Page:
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Wednesday, 7 October, 1998, 13:10 GMT 14:10 UK
Sun prints Tories' obituary
This party has ceased to be, The Sun says
The Conservative Party has been pronounced dead and buried as a credible political force - by the newspaper which backed it through the Thatcher years.

In a front-page editorial, The Sun says the Tories have committed suicide with their stance on Europe.

The paper says: "Like Monty Python's parrot, it has fallen off its perch."

'Disloyalty, disunity and a death wish'

The verdict comes even though Mr Hague won a large endorsement from party members for his policy of not entering the single currency in the next parliament.

The Sun - which opposes scrapping the pound - highlights the intention of pro-Europeans to continue battling against the ballot result.

It says politicians like Michael Heseltine are displaying "disloyalty, disunity and a death wish".

john cleese
Original dead parrot man, John Cleese
In a black-bordered mock obituary, the paper reports the death of the Conservative Party, citing "suicide" as the suspected cause.

It reads: "The Conservative and Unionist Party, once the most successful fighting force in world politics, has died after a long illness. It was 166."

The Sun recalls its backing of Lady Thatcher during her premiership from 1979 to 1990, and its key role in helping the Tories to win the 1992 election, supporting John Major against Neil Kinnock.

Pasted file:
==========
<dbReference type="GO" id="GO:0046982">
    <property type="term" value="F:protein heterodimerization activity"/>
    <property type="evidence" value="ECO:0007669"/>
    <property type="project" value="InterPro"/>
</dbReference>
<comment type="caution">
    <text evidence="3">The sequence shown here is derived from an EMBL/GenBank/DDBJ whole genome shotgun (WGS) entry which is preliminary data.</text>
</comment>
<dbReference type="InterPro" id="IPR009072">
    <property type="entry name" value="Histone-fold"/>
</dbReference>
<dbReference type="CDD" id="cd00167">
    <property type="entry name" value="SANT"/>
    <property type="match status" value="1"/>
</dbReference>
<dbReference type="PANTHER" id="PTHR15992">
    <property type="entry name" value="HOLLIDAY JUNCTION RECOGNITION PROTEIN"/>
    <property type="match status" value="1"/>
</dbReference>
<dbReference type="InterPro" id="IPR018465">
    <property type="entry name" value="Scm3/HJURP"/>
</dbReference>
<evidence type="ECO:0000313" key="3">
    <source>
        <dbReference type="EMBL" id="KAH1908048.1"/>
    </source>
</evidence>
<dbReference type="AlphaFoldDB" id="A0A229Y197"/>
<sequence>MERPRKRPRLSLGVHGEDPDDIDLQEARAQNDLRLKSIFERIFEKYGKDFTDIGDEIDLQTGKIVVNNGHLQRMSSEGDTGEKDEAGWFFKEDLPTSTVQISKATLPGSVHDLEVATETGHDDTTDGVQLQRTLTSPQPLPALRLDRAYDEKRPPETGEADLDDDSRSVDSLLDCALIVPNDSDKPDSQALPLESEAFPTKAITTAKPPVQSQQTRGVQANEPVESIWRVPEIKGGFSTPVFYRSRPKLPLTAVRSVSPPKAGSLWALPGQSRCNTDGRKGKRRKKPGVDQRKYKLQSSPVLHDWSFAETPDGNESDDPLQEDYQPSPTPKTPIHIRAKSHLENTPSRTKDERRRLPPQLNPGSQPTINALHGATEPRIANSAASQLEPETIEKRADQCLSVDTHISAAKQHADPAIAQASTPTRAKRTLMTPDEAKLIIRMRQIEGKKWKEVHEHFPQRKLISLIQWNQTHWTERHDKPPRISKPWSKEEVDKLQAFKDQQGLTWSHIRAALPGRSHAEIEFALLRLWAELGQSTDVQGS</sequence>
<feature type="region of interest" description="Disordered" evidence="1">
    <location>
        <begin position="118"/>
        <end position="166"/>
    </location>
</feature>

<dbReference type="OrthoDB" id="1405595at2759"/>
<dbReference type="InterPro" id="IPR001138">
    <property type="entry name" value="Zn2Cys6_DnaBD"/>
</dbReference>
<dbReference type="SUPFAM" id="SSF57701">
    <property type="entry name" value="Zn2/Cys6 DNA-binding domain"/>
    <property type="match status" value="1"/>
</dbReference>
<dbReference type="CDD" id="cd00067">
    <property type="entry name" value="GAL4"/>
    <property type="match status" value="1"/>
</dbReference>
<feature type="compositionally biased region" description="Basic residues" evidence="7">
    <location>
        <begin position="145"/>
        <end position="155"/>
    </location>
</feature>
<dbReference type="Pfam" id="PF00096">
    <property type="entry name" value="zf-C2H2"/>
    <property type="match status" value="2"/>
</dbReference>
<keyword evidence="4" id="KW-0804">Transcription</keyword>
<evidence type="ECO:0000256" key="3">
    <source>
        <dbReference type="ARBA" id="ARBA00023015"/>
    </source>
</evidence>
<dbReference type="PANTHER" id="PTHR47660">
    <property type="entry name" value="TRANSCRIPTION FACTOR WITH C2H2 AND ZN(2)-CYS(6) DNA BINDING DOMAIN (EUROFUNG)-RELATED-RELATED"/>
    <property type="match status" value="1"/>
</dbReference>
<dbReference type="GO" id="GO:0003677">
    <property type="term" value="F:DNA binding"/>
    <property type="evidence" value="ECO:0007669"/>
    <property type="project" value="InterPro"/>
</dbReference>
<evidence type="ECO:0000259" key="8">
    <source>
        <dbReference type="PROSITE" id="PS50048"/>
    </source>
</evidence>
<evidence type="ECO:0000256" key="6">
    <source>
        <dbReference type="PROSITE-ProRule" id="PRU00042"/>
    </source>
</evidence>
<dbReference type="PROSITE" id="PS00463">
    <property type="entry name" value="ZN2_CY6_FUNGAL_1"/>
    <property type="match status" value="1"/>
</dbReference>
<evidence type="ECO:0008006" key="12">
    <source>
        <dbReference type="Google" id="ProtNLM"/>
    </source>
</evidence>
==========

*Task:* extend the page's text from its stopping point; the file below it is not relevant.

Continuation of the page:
The paper switched sides two months before the last general election to throw its weight behind Tony Blair and New Labour.

Dismissing the claim

But the Conservatives have dismissed the Sun's claim that their party is no longer credible.

A party spokesman said: "The ballot on the single currency has shown that the Conservative Party is alive and has a settled will on this crucial issue.

"We are determined to show that a reformed party with a clear place in Europe can fight and win."

The spokesman also emphasised that the currency vote was the most successful ballot ever in the party's history and had gained it 10,000 extra members.

Conservative membership was rising as the Labour Party's was going down, he added.

Guardian/ICM poll provides no comfort for the Tories
The Sun's blow will not be softened by a Guardian/ICM survey published the same day.

After a poll in The Observer on Sunday showed that only 21 percent of voters can name a single member of Mr Hague's team, the Guardian's survey rubs salt in the Tories wounds, showing that support for them has not grown.

The monthly poll reveals the Tories are still languishing on 29% support - 2% below their disastrous 1997 general election rating.

They are now even further behind Labour, which now has 51% - representing a 3% rise on last month.

The Liberal Democrats have 15% support - down 2% - says the poll, published in Tuesday's Guardian.

Public perception is the Pitts

Only one in five voters thinks Mr Hague is the best man to be Tory leader.

Ken Clarke gets the backing of 17% of those who took part in the survey, while Chris Patten gets 15%, and Michael Heseltine draws 13%.

Even among Tory voters, Mr Hague was supported as leader by less than a third, with 29%.

Another survey in The Daily Telegraph provides even more dismal reading for the Conservatives.

It suggests around a fifth of voters think William Pitt is a member of the shadow cabinet. This is about the same number as those who recognised Francis Maude, the treasury spokesman, as a member.

The people surveyed were not asked which William Pitt they had in mind, but in either case they had not been following Mr Hague's frontbench closely.

William Pitt the Elder left office in 1786, while his son, William Pitt the Younger, died just 20 years later.

BBC News
Guto Harri from The World at One tests delegates on their recognition of senior party figures
BBC News
Political correspondent Norman Smith: "The party seems to be suffering something of an identity crisis"
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04 Oct 98 | Politics
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